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Movie Review : A Mother Knows Best In 'Dona Herlinda And Son'

August 21, 1986|KEVIN THOMAS | Times Staff Writer

Jaime Humberto Hermosillo's "Dona Herlinda and Her Son" (opening Friday at the Los Feliz and Monica 4-Plex) is as frightening as is it is funny, a delicious satire on human behavior as conditioned by the dictates of bourgeois propriety.

In adapting a story by Jorge Lopez Paez, Hermosillo proves as adept at revealing what makes people tick within their particular society as Eric Rohmer, with whom he has been aptly compared.

Talk about having it all. A Guadalajara neurosurgeon specializing in pediatrics, Rodolfo (Marco Antonio Trevino) has youth, looks, money, status and a devoted lover Ramon (Arturo Meza), a music student younger and even more handsome than he. Alas, Rodolfo also has a mother, Dona Herlinda (Guadalupe del Toro), with whom he lives on an elegant estate.

Almost every Sunday, Rodolfo and a reluctant Ramon accompany Dona Herlinda to her favorite outdoor restaurant overlooking beautiful Lake Chapala. Often she manages to include in the party an attractive young woman whom she regards as a prospective daughter-in-law. Ramon has watched Rodolfo dodge the Anas, Rositas and Lupitas, but Olga (Leticia Lupersio) proves to be a different case: She's the woman Rodolfo decides to marry because "it will make my mother happy."

Hermosillo makes us wonder anew at the audacity with which some people selfishly, ruthlessly manipulate others--and at the capacity of those others to accommodate such actions out of love. Dona Herlinda is without shame and so is her son. Poor Ramon is too young, too infatuated and too scared of losing Rodolfo to exercise that power over others that attractive people possess. Dona Herlinda and her son remind us of the great truth that those who get what they want are often those who are least honest with themselves. On one level Dona Herlinda would most certainly deny her son's homosexuality--or, as it turns out, bisexuality--yet on another she unhesitatingly exploits it, inviting the impoverished Ramon to move in with her and Rodolfo, even going so far as to say that Rodolfo's bed is certainly big enough for two people.

Dona Herlinda is really something else: a woman who would encourage her son's homosexual love affair as a way of binding him to her at the very moment she's planning to marry him off. Yet she can serenely disregard the contradictions, not to mention potential cruelty, of her position and actions.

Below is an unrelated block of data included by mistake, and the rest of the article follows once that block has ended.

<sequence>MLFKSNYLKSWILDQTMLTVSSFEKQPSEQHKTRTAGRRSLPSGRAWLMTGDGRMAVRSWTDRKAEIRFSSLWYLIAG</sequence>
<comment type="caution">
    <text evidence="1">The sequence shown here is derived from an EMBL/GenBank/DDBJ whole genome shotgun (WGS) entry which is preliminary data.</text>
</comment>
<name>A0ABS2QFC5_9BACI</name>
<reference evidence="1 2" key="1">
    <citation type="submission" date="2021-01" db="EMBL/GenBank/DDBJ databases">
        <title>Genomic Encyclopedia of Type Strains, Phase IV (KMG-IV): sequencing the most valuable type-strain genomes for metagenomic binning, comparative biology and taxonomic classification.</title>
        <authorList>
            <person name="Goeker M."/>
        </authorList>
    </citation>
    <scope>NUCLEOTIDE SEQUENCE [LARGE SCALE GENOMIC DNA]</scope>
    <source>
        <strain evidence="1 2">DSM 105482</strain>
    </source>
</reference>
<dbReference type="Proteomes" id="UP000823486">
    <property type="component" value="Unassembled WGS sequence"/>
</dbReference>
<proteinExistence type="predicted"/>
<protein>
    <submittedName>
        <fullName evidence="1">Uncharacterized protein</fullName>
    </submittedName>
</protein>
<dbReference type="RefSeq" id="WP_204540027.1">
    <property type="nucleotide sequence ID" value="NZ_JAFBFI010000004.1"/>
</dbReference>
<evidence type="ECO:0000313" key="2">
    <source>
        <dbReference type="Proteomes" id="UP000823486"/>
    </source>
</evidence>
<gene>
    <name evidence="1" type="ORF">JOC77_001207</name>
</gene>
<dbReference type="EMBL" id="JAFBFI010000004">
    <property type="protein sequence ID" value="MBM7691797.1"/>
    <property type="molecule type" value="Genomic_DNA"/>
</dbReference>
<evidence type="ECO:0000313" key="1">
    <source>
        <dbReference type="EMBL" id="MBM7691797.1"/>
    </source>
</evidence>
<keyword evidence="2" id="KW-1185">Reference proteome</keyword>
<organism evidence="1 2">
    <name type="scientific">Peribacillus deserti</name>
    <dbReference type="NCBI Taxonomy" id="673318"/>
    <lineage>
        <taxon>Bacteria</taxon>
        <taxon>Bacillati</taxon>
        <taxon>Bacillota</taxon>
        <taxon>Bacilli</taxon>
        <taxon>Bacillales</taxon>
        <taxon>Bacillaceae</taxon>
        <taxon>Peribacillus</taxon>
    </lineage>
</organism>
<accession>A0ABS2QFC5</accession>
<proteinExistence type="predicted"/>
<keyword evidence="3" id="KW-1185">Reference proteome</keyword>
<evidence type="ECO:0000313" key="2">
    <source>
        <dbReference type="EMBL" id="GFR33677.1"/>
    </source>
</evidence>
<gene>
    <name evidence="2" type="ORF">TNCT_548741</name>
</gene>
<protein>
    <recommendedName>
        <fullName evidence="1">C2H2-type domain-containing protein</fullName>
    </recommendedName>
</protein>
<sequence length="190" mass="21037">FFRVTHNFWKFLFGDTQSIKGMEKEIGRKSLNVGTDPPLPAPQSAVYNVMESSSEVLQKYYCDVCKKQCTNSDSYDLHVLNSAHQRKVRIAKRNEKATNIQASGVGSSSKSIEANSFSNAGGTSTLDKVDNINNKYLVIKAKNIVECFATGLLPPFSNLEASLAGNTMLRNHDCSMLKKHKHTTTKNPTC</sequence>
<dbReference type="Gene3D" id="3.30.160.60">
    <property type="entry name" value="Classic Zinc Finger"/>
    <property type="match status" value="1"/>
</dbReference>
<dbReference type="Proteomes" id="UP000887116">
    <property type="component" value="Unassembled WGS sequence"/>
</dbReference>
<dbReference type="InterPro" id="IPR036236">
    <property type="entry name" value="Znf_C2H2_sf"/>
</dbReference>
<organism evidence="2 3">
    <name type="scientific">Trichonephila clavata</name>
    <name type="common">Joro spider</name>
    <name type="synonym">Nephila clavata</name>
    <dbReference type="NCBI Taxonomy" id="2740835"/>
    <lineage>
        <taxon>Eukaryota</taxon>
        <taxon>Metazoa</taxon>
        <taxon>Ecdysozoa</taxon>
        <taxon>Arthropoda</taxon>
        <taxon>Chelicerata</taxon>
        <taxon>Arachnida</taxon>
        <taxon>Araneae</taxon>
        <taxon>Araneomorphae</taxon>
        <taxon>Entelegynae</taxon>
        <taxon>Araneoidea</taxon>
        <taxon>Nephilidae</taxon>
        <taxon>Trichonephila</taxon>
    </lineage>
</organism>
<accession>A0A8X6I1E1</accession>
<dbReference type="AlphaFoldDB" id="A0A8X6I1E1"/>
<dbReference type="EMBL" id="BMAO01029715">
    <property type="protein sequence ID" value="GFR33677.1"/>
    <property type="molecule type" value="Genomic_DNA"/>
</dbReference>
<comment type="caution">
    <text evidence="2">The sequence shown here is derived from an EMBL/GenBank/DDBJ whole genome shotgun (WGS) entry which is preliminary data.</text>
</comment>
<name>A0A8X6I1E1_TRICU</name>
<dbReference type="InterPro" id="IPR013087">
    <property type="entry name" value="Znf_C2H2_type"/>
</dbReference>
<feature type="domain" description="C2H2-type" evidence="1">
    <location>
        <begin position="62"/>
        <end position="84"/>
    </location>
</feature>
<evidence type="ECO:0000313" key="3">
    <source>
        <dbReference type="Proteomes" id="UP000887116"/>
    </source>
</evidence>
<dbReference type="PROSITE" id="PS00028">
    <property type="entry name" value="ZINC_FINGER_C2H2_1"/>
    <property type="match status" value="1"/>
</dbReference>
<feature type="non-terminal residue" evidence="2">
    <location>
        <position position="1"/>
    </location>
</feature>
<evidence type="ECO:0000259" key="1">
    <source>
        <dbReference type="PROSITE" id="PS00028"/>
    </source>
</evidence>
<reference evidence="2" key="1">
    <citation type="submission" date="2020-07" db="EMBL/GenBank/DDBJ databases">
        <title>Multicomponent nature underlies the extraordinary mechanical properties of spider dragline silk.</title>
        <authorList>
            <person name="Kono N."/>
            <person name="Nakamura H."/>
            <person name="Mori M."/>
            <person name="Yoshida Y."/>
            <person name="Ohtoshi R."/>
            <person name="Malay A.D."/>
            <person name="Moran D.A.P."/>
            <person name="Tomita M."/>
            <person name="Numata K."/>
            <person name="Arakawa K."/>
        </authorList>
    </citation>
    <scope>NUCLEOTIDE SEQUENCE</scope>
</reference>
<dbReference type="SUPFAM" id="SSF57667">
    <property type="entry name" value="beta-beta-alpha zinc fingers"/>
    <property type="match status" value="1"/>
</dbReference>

In Del Toro's marvelously controlled portrayal, Dona Herlinda is a plump, still pretty woman who prevails through an unyielding sweetness and generosity combined with an unassailable presumptuousness: Why, if Rodolfo is off courting Olga, Ramon of course will be only too happy to serve as her companion. Dona Herlinda will never, never let herself be left alone.

Is Dona Herlinda--who even charms Ramon's uneasy parents--a phony, a total monster, a black widow who devours those she ostensibly loves? Hermosillo's greatest success is in allowing her to remain an enigma, even confronting us with the confounding possibility that, after all is said and done, "Mother knows best."

This is a wonderfully unpredictable film that dares to suggest that maybe middle-class people are happiest when they conform, provided they're willing to countenance more than a bit of hypocrisy and dishonesty to make their lives work. It's not impossible to imagine that most people could recognize something of themselves or their world up there on the screen.

As in all good films, even the minor players stand out. Guillermina Alba is as fine (as Ramon's staunch, spunky friend) as are Meza and Trevino.

There's a deceptively artless simplicity to Hermosillo's style. Just as we think that he's disregarding pacing, he stuns us with his sense of movement, and at all times his compositions are remarkable in their beauty and meaning.

For all the sophistication of its best films, the Mexican cinema still remains largely unknown outside the Spanish-speaking community, even in Los Angeles. "Dona Herlinda and Her Son" (Times-rated Mature, for considerable nudity), however, is the kind of work that could change all that.

'DONA HERLINDA AND HER SON' A Cinevista release of a Clasa Films Mundiales production. Producer Manuel Barbachano Ponce. Director Jaime Humberto Hermosillo. Screenplay Hermosillo; adapted from a story by Jorge Lopez Paez. Camera Miguel Ehrenberg. Set designer Daniel Varela. Costumes Jaime Larios. Film editor Luis Kelly. Made with the students and teachers of Centro de Cine y Critica del Occidente (Guadalajara). With Arturo Meza, Marco Antonio Trevino, Leticia Lupersio, Guadalupe del Toro, Angelica Guerrero, Donato Castaneda, Guillermina Alba, Charo Constantini, Josefina Gonzalez, Arturo Villasenor. In Spanish, with English subtitles.

Running time: 1 hour, 30 minutes.

Times-rated: Mature.

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